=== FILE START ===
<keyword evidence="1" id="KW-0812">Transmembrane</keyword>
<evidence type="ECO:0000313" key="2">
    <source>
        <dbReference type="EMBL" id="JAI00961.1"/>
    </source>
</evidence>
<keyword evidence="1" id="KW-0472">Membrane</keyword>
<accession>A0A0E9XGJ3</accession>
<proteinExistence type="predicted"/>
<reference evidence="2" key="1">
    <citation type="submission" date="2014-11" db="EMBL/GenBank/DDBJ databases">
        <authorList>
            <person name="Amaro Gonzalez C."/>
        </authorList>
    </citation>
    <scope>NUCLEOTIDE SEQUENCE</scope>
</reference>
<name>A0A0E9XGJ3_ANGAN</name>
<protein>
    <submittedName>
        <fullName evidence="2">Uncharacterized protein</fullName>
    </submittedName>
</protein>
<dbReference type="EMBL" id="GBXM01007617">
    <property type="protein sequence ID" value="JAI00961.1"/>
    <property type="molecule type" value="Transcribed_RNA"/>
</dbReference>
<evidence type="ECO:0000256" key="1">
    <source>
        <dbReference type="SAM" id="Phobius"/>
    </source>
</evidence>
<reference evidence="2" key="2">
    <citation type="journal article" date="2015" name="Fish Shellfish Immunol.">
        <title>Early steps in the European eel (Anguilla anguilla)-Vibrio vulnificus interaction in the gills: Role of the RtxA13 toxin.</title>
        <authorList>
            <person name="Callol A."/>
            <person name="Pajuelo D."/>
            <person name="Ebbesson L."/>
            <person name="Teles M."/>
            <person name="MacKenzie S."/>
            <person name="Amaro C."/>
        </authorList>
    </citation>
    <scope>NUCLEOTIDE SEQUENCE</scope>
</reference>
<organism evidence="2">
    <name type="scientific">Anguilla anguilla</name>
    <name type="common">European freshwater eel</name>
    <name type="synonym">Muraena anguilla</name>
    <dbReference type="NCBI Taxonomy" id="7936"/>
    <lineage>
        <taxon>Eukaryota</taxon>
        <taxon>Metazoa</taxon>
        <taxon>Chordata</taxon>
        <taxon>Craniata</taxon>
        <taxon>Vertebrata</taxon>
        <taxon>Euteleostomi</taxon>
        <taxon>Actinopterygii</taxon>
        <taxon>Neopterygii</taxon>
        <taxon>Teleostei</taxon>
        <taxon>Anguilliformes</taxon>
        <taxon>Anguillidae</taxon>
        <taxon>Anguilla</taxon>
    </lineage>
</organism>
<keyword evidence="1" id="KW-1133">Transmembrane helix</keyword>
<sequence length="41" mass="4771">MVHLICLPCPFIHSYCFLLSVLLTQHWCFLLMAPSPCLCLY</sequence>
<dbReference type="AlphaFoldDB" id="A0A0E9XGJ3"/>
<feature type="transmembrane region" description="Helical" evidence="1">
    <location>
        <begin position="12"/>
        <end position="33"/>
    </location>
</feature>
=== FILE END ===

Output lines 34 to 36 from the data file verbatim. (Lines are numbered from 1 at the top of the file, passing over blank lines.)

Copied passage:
    <citation type="journal article" date="2015" name="Fish Shellfish Immunol.">
        <title>Early steps in the European eel (Anguilla anguilla)-Vibrio vulnificus interaction in the gills: Role of the RtxA13 toxin.</title>
        <authorList>